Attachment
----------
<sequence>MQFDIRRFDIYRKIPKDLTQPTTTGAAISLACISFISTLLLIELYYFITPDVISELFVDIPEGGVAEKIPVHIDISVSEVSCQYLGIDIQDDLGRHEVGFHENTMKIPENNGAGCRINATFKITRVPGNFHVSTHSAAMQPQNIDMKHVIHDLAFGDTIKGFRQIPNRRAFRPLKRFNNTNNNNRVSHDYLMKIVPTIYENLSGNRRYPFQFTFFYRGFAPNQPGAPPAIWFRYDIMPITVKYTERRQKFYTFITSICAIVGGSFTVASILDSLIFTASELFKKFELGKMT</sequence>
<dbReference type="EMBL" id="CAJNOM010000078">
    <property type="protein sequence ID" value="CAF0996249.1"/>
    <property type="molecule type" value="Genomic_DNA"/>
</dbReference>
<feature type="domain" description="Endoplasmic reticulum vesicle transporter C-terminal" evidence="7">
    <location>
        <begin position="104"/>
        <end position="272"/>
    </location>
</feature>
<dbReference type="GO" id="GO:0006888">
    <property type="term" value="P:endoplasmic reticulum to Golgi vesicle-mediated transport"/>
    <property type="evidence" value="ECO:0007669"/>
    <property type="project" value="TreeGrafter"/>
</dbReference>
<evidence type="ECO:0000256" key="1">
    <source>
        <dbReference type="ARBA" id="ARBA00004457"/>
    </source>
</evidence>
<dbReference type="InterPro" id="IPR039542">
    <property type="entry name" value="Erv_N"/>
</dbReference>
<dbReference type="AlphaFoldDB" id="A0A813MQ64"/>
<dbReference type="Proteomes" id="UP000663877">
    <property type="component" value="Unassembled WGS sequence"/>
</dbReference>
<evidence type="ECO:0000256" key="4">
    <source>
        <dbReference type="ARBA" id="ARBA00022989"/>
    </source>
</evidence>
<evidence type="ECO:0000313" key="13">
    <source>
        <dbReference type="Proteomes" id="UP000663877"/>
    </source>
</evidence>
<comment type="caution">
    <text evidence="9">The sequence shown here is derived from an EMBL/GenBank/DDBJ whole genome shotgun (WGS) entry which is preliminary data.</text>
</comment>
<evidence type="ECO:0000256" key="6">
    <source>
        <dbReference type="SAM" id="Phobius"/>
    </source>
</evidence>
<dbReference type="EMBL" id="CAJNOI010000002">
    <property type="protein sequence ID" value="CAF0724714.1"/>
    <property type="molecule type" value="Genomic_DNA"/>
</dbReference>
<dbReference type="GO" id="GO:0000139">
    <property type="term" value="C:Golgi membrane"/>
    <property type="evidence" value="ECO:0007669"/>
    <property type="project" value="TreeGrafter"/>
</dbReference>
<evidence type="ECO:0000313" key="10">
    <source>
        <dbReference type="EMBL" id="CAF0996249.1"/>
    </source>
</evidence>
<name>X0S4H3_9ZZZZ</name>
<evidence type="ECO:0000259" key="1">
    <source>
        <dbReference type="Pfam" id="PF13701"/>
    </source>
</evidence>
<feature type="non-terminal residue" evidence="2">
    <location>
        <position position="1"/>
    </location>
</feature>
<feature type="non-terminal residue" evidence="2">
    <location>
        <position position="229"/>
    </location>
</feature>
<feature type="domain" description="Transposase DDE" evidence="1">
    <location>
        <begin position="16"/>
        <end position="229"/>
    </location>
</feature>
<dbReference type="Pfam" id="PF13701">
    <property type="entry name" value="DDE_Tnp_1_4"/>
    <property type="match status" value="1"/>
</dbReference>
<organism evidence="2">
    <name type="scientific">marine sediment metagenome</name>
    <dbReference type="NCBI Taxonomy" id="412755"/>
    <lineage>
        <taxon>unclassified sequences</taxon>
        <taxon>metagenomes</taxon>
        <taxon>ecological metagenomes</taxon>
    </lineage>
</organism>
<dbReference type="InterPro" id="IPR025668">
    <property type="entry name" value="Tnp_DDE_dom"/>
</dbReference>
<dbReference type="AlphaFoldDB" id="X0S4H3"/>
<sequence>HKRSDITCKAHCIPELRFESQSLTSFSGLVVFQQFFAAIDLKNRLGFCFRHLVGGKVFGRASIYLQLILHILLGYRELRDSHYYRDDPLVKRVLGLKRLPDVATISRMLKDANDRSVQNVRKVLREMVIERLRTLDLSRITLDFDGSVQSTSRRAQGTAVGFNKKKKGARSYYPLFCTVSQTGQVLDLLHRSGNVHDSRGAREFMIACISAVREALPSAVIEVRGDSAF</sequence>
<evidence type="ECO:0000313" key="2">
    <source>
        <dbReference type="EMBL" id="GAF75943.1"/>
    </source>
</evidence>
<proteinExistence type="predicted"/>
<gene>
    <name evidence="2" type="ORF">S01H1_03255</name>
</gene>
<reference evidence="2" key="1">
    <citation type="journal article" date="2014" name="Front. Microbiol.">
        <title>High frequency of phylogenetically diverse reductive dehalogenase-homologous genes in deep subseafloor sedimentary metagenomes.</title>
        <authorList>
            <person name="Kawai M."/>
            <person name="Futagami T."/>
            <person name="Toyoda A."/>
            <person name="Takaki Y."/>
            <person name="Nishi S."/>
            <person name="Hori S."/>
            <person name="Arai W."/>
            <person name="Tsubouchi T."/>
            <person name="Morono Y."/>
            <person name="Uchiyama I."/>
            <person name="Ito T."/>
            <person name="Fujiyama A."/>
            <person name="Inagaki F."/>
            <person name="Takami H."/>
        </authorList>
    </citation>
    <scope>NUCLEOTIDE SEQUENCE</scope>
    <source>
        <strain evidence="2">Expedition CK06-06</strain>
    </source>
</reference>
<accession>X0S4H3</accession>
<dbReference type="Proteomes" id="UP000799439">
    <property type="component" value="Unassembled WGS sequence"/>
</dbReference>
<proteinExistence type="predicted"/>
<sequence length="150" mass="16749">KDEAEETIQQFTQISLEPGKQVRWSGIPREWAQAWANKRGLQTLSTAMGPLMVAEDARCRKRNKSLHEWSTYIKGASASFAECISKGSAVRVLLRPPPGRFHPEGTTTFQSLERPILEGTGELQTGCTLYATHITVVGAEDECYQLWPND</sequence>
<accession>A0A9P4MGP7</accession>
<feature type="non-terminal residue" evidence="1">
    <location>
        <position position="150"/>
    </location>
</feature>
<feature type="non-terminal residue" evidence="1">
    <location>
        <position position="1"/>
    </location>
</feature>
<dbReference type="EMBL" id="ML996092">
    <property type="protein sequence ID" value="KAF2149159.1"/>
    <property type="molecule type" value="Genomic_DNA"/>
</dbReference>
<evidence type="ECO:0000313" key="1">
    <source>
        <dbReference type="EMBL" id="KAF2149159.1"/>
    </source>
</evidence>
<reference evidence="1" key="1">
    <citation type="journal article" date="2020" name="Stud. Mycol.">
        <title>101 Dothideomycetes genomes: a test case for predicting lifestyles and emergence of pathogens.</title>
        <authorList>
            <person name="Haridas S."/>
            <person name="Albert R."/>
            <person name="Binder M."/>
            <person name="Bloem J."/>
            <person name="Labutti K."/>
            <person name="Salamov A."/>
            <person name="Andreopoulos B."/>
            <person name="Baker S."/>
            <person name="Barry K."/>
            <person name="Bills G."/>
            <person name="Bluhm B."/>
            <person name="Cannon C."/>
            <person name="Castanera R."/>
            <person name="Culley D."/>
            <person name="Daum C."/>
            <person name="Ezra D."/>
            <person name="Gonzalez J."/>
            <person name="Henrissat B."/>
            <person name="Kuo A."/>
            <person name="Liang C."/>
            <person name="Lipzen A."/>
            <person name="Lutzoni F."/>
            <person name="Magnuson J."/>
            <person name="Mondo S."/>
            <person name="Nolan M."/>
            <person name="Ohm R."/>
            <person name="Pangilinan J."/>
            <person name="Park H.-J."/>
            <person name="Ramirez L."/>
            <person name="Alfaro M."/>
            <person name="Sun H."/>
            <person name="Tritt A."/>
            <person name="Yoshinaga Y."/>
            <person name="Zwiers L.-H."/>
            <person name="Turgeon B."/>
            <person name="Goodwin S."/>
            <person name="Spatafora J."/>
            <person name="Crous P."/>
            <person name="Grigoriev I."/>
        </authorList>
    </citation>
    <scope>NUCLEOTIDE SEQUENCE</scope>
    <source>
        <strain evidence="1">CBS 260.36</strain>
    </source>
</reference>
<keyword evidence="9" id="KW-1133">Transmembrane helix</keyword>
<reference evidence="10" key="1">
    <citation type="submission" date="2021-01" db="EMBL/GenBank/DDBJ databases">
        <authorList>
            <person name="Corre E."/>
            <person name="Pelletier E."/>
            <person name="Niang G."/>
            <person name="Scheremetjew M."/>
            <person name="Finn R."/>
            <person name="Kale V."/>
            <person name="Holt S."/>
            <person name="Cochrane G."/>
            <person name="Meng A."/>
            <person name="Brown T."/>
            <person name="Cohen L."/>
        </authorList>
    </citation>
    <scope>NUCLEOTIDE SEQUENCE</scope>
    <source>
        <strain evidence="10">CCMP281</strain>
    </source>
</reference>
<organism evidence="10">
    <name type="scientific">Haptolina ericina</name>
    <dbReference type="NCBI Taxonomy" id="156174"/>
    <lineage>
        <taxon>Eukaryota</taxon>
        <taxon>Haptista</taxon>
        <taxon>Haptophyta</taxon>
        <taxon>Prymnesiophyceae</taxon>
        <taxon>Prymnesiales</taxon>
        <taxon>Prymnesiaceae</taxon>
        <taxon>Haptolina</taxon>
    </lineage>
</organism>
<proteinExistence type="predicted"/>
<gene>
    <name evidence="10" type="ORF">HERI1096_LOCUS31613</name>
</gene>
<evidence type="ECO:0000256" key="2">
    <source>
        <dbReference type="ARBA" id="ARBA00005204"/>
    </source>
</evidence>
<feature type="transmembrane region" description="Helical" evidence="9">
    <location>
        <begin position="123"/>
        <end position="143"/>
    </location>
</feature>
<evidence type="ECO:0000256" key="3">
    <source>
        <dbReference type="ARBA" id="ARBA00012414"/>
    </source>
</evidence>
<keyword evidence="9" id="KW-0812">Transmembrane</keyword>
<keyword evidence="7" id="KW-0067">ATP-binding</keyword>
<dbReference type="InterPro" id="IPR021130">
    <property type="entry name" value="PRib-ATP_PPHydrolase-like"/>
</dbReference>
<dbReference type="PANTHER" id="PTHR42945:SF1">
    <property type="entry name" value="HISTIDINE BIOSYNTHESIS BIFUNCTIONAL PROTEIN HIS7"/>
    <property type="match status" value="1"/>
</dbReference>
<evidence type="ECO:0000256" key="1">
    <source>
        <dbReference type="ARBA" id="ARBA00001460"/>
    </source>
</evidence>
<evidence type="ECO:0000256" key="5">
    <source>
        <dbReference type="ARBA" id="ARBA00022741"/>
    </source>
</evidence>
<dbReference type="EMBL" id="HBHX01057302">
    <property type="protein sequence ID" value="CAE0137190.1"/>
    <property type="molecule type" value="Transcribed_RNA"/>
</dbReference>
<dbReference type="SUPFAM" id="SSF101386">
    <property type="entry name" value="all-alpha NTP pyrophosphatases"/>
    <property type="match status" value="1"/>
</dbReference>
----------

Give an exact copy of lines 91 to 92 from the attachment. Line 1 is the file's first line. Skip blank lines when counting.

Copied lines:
        <taxon>unclassified sequences</taxon>
        <taxon>metagenomes</taxon>